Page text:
Sunday, 28 October 2018

The Forgotten Hollow Tinies: Interlude B - First Night on the Job

As the sun set over Forgotten Hollow, I peeked out of the living room window, and saw that Clara was still outside, swinging around on the monkey bars I had placed between the gravestones. She was alone, and yet, she seemed to be having a conversation with someone.

This didn't surprise me. It had become apparent in recent weeks that my creative daughter had a throng of imaginary friends. She had told me about them in great detail. The interesting thing was the variety among them. They each had their own little stories, too. 

There was a little girl with ringlets and a bonnet, who liked to chant playground rhymes with Clara. There was a teenage boy in a soldier's uniform who had lost a leg and an arm, who was calmed by the melodies of Benjamin's violin floating through the window. Most intriguing of all was a slightly older man, probably aged about thirty or so from my daughter's descriptions, and who she claimed always held a baby in his arms.

"He comes here because Mrs. Casper won't let him in," she said, rather mysteriously.

It was clear where Clara's vivid creations had come from. After all, their names and ages matched those carved into the gravestones she played amongst. Only the man and baby were anonymous. When I 'd asked Clara why, she'd merely replied:

"It's because this isn't the place where they sleep."

Perhaps she had run out of names from the graves. 

In any case, as content as I usually was to watch her play, tonight was a special night. As her siblings ran around like headless chickens hanging up balloons and laying out plates, I knew it was time to call her inside.

"Clara! Come on, honey - Adelaide will be blowing her candles out soon!"

"OK, Mum - I'm coming!"

After waving a quick goodbye to a person or persons unseen, Clara dashed into the house and scurried towards the bathroom to wash up for dinner - crossing Adelaide in the doorway as the latter emerged: her makeup tasteful, her hair elegant.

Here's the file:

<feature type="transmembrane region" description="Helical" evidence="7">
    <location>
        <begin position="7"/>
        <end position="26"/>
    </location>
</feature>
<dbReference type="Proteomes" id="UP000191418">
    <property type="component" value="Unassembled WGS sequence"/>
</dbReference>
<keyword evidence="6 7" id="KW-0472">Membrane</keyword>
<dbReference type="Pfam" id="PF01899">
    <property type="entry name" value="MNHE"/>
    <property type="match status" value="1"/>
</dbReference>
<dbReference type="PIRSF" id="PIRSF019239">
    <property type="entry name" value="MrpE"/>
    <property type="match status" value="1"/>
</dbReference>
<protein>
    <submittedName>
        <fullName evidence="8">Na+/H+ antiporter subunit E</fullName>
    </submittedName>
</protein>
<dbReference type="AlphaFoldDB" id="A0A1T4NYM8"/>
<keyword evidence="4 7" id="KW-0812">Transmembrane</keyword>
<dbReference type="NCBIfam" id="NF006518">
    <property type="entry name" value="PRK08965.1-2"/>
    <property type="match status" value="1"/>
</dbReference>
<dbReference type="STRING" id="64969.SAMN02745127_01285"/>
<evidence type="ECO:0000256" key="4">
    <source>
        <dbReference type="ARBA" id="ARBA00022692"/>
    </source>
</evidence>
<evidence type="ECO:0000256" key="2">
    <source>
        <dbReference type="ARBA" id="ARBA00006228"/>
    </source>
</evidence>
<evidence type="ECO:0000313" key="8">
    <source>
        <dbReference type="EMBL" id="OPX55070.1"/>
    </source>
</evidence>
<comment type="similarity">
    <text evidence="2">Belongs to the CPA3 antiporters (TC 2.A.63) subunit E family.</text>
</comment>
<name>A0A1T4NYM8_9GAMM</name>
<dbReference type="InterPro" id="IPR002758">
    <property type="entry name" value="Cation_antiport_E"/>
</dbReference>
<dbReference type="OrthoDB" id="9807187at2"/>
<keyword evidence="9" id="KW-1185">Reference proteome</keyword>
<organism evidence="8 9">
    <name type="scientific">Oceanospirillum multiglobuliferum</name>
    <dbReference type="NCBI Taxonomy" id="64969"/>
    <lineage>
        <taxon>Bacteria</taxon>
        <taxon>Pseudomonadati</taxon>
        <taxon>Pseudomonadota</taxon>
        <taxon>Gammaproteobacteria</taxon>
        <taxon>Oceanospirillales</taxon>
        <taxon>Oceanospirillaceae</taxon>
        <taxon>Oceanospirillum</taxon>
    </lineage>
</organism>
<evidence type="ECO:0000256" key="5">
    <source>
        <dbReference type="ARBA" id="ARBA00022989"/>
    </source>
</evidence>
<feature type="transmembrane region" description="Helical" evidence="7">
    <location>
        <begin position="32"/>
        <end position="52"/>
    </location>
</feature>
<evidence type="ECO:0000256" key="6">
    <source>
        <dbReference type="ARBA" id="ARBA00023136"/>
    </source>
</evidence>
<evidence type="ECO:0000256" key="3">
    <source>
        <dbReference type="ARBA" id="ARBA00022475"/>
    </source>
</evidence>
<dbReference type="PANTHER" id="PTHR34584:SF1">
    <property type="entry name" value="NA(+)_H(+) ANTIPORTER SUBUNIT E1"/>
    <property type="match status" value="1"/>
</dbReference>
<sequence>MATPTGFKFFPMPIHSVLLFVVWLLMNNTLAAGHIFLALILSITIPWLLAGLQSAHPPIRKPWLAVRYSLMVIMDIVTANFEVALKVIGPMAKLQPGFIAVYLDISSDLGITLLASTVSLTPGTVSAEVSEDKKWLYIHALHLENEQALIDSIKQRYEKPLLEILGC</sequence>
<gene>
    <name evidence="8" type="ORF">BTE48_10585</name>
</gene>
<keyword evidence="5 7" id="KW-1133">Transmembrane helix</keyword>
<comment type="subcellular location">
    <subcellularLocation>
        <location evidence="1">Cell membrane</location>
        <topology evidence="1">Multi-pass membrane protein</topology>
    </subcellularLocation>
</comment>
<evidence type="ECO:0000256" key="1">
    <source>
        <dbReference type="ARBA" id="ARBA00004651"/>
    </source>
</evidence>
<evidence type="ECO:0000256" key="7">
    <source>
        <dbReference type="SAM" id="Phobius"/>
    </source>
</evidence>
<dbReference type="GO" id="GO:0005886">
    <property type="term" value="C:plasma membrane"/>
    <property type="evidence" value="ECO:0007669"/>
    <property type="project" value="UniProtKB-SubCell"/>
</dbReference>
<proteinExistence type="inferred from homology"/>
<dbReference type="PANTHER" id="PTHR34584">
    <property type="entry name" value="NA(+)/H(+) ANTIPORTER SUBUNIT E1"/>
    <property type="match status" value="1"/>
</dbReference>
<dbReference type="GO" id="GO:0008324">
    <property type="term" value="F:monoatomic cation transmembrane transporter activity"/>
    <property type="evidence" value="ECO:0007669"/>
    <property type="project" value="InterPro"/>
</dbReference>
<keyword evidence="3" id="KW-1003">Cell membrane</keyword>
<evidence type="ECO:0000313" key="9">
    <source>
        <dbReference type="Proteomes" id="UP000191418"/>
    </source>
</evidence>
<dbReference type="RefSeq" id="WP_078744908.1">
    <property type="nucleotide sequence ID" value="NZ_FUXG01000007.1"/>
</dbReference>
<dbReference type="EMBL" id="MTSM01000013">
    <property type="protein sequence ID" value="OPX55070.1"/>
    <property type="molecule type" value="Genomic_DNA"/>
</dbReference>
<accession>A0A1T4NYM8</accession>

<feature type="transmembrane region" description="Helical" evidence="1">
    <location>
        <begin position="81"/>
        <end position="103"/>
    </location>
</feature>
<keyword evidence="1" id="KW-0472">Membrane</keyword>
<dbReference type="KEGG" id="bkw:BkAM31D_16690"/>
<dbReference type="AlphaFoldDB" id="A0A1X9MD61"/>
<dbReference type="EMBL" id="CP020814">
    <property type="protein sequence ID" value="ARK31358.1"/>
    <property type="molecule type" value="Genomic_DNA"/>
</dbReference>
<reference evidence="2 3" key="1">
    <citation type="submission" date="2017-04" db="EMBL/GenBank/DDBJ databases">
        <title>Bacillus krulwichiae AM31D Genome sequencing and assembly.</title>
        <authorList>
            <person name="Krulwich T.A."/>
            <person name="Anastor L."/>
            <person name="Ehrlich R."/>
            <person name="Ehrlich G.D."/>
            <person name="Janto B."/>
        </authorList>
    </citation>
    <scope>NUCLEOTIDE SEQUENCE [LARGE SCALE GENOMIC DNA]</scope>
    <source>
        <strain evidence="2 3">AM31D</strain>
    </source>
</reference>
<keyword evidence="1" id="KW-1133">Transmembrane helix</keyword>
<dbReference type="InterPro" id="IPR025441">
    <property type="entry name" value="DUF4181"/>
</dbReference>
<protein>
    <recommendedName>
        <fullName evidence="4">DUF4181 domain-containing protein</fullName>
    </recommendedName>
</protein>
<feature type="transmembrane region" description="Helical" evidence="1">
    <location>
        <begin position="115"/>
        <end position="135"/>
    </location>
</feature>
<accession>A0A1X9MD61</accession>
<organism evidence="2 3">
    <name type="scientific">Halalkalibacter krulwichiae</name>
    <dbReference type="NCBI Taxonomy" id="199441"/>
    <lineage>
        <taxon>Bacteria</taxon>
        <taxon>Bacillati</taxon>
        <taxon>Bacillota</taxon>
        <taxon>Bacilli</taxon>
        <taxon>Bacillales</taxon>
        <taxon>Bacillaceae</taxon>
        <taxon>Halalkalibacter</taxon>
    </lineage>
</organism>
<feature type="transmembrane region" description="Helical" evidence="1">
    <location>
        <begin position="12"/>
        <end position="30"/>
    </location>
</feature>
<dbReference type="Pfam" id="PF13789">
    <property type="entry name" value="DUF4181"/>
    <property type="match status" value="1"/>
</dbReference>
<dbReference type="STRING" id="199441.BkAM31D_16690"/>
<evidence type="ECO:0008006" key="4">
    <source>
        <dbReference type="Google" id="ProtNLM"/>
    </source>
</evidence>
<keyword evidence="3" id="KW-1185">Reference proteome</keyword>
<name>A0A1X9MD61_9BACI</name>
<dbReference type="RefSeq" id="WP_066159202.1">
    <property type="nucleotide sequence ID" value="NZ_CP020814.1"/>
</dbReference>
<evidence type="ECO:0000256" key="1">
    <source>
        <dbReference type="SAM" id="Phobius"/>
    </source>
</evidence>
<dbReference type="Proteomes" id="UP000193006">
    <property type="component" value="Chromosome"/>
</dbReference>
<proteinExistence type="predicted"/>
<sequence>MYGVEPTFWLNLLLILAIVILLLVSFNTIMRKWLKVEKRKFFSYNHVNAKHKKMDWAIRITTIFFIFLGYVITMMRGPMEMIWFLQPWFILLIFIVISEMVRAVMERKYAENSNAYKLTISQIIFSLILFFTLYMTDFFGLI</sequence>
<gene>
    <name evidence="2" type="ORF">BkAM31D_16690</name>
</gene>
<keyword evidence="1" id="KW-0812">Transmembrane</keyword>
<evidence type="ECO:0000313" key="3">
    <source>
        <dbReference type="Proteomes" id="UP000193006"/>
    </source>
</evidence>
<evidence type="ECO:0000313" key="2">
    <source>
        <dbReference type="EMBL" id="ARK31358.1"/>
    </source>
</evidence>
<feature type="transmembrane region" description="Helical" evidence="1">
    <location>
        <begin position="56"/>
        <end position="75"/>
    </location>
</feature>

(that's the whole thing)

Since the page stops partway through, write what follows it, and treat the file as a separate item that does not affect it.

I blinked back tears. Tonight was my eldest daughter's 18th birthday, and here before me was a beautiful and gifted young woman - ready to face the world beyond this gloomy glade.

Once Clara's hands were clean and she had joined the rest of her siblings gathered around the kitchen area, I lit the candles atop Adelaide's cake, and together, we all sang "Happy Birthday": my younger poppets allowing an excess of volume to compensate for a lack of tune.

With one big breath, Adelaide leaned forward and blew out the candles...

... and the whole house was plunged into darkness.

The stunned and sombre silence that followed was broken only by a shrill shriek bursting forth from the birthday girls' lips: her hands flying towards her chest, clawing at it desperately

"Hot," she wheezed, in between distressed gulps for air. "Bur... burning..."

I rushed to her aid, but before I could do anything, Adelaide fled like a greyhound out of a trap and barricaded herself in the bathroom once again. Through the door, I could hear a tap running.... presumably so she could splash some cold water onto herself.